The Church of Kharma Futures

The Rev's views on politics, events,faith, and the world. All content copyright Church of Kharma Future 2007-2015 All rights Reserved

Asked, Not Answered, Then Forgotten

Posted by revkharma on March 17, 2009

Often I wonder, “why are the media outlets not asking the basic questions on this administration?” The total lack of accountability is staggering. Then I see that in fact, the questions are being asked, the answers are stumbling, incoherent non responses which answer nothing at all. They display a staggering level if incoherence  within the Obama administration, and colossal incompetence. However, not to worry, the entire thing just vanishes ‘down the memory hole’.

I’m going to put this here, directly from National Review Online this morning, something I ordinarily don’t do, but this is just not to be missed.

WHITE HOUSE PRESS CORPS

Exchange of the Day  [Greg Pollowitz]

Chris Cillizza of the Washington Post wonders if yesterday was Robert Gibbs’s toughest day yet.  It might have been.  The exchange about Dick Cheney grabbed the headlines, but these non-answers on AIG are what’s important.  Stick around to the end where Gibbs basically says, “go ask Geithner why it happened.”

Jake.

Q    Did you guys first find out about these bonuses last week?

MR. GIBBS:  I think that’s true, based on what I read in the newspaper.

Q    But you gave money to AIG two or three weeks ago.  How could you not know that they have these millions, hundreds of millions of dollars —

MR. GIBBS:  Well, again, Jake, there’s — according to news reports, there’s existing contracts, some of which the President — of which the President has asked the Secretary to examine, going forward.  I think you also heard the President speak today about having a resolution authority that gives the government and taxpayers far more flexibility in dealing with the disposition of AIG in a way that gives taxpayers protection and flexibility; a disposition that we don’t currently have, but steps that we would like to see taken in order to deal with AIG as a whole.

Q    But why didn’t you attach it to the $30 billion you gave a couple weeks ago?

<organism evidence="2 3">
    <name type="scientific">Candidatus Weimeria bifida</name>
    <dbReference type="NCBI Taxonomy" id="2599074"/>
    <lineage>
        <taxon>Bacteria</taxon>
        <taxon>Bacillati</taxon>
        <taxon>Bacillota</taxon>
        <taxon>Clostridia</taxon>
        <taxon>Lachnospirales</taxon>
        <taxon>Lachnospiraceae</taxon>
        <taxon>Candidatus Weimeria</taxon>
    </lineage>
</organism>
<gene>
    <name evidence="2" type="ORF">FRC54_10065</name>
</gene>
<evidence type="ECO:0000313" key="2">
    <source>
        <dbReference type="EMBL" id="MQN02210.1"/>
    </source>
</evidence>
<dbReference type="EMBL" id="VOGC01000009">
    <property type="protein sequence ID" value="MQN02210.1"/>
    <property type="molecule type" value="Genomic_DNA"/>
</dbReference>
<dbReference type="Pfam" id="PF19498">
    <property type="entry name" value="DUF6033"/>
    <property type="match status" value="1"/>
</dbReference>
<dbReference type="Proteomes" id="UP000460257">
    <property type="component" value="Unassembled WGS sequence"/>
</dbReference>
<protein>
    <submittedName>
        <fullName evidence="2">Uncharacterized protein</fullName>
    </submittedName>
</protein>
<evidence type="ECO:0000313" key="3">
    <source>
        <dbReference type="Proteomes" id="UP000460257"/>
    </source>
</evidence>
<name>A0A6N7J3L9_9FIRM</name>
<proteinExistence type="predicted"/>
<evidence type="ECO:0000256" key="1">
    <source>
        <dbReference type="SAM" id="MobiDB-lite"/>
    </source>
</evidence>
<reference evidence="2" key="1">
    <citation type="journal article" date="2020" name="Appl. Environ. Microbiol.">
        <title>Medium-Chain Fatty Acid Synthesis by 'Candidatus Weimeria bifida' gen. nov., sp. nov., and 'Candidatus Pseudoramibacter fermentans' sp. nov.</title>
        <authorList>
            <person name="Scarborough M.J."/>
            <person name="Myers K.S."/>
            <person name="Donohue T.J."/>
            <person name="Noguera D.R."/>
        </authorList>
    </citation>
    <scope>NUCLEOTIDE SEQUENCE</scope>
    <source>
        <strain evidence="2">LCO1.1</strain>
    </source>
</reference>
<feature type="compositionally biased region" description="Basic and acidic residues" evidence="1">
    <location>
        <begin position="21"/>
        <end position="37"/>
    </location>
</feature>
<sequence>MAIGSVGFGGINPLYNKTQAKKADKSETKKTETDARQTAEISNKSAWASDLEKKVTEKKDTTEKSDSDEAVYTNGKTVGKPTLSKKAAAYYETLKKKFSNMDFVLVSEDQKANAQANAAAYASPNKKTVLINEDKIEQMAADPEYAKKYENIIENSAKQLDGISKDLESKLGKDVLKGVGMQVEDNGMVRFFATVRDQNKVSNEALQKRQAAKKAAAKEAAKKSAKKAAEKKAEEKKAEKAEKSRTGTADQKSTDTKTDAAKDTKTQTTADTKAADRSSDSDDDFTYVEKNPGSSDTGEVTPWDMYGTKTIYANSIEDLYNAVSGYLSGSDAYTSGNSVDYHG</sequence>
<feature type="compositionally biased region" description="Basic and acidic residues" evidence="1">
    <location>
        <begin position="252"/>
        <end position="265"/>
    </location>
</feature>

MR. GIBBS:  Again, Jake, the —

Q    You’re looking to retroactively attach it to this new $30 billion.

MR. GIBBS:  Well, they’re looking through contracts to see what can be done to wrest these bonuses from their recipients.

Q    No, I’m sorry, I don’t think — I don’t understand, so maybe I’m just not understanding.  But President Obama said in early February when he gave the speech on executive compensation, “These kinds of compensation packages in the midst of this economic crisis isn’t just bad taste, it’s bad strategy, and I will not tolerate it as President.  We’re going to be demanding some restraint in exchange for federal aid.”  Since that time, he gave tens of billions of dollars in federal aid to AIG without demanding restraint.

MR. GIBBS:  Well, again, Jake, we’ve got existing relationships, contracts, as I just mentioned, that were negotiated a year ago, assistance that was granted outside of the legal authority prior to the creation of the Troubled Asset Relief Program.  The President has asked the administration to go back and look at what remedies are possible to block those bonuses.

Q    Well, why didn’t he do that before?

MR. GIBBS:  Well, again, the excessive compensation rules that you noted — and I think somebody asked this at the background briefing that we had — obviously are prospective based on some limitations that we have in looking backwards.  The President has asked Secretary Geithner and members of the administration to exhaust all legal remedies in looking backwards to see what steps could be taken to block these bonuses.